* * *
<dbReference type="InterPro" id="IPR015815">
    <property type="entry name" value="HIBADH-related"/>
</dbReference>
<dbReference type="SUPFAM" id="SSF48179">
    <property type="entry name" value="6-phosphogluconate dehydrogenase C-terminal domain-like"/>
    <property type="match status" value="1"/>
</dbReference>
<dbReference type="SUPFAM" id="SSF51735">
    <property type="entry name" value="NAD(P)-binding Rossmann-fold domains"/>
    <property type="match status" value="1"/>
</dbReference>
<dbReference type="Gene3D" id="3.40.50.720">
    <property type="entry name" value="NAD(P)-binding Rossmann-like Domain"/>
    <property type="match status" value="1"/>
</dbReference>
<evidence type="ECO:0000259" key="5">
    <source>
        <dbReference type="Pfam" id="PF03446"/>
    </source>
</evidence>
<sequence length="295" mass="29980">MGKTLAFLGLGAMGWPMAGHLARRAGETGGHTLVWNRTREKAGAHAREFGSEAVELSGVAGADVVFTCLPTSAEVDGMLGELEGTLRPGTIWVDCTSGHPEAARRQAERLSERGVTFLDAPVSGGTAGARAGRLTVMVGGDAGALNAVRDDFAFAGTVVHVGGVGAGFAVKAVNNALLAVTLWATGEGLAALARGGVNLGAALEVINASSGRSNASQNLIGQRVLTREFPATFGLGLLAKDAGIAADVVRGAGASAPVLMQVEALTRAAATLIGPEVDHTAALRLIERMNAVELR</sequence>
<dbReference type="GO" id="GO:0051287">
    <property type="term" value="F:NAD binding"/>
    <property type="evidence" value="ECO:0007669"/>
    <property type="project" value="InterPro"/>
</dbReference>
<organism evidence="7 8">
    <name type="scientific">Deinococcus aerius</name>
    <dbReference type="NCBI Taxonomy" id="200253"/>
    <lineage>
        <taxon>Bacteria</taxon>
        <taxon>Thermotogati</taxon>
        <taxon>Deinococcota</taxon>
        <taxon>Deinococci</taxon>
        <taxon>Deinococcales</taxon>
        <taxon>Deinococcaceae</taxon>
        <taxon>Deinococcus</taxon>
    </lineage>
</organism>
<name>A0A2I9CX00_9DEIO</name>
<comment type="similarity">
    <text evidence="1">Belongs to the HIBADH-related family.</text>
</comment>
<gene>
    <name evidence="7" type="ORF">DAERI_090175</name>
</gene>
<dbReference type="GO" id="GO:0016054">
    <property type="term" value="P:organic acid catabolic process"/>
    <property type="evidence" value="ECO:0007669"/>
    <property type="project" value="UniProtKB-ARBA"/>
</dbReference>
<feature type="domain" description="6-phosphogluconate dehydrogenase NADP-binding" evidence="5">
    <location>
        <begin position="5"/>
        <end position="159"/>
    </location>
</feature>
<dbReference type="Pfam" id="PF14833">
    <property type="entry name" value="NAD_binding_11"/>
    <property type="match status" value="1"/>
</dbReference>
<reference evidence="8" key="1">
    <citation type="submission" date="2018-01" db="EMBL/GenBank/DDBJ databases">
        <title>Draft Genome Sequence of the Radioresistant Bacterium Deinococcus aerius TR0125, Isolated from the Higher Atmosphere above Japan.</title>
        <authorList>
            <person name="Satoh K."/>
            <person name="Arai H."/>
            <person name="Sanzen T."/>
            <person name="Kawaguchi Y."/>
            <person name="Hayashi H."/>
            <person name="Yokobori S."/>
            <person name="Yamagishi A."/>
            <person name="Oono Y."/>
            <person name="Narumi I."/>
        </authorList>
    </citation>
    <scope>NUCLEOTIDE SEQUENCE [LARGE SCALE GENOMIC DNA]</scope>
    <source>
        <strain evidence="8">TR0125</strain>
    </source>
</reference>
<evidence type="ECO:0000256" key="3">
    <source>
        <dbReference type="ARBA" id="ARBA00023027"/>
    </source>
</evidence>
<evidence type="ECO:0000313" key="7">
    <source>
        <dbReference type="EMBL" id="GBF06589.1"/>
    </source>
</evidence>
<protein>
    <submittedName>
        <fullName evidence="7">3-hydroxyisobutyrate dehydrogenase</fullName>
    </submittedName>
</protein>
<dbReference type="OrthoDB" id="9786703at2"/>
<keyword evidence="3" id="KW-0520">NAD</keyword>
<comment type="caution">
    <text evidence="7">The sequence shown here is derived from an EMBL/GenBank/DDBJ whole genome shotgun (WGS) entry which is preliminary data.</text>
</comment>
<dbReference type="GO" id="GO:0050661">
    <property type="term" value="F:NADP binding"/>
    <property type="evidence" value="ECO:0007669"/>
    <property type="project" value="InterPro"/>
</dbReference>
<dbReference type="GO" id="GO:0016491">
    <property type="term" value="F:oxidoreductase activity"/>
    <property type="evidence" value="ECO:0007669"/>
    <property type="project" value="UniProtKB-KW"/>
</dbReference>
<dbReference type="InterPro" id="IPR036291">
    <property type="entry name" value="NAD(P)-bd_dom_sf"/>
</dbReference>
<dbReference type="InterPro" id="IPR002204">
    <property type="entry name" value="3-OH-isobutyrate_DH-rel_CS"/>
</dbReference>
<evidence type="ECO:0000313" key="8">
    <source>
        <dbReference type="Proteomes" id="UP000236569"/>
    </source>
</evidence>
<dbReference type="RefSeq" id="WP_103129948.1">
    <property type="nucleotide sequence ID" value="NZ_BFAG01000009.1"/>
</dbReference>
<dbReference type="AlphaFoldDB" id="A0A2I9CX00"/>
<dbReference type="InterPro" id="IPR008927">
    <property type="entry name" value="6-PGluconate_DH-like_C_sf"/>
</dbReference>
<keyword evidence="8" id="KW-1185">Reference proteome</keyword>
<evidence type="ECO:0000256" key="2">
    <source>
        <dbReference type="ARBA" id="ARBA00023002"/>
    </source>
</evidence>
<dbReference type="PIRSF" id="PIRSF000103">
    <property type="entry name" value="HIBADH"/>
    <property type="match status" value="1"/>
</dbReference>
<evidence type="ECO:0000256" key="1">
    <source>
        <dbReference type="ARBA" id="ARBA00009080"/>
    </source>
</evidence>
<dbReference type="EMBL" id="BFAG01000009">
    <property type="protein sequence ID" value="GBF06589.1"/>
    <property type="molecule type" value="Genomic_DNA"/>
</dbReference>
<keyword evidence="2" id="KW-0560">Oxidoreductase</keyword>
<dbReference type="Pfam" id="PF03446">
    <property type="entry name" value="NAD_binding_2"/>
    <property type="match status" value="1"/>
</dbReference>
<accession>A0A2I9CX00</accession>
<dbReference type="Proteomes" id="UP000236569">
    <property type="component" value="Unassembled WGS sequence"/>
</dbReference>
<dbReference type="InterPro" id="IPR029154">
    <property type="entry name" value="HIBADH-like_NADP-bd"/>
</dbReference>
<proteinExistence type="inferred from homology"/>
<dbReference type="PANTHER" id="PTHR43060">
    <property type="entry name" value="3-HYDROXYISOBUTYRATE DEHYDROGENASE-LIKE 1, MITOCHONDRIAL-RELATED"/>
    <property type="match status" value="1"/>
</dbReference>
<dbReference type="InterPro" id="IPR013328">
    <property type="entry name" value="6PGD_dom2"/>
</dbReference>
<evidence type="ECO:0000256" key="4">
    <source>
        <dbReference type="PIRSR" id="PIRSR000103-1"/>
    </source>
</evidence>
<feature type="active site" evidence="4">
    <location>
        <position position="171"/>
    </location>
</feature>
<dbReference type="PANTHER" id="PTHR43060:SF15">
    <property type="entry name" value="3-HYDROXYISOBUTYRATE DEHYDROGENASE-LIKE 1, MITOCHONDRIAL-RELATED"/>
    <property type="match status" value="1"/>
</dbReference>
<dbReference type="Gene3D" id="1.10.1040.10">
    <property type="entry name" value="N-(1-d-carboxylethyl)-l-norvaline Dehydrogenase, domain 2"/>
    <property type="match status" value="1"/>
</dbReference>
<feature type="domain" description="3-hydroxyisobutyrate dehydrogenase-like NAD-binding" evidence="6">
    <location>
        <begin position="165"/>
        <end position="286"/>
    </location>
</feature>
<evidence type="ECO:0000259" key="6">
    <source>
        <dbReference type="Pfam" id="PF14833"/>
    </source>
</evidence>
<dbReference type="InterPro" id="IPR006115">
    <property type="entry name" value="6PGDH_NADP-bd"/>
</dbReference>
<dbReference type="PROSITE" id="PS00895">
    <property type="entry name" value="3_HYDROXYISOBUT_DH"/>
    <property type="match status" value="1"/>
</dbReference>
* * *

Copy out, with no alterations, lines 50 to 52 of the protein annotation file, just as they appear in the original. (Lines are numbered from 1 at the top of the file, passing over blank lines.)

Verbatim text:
    <property type="project" value="UniProtKB-ARBA"/>
</dbReference>
<feature type="domain" description="6-phosphogluconate dehydrogenase NADP-binding" evidence="5">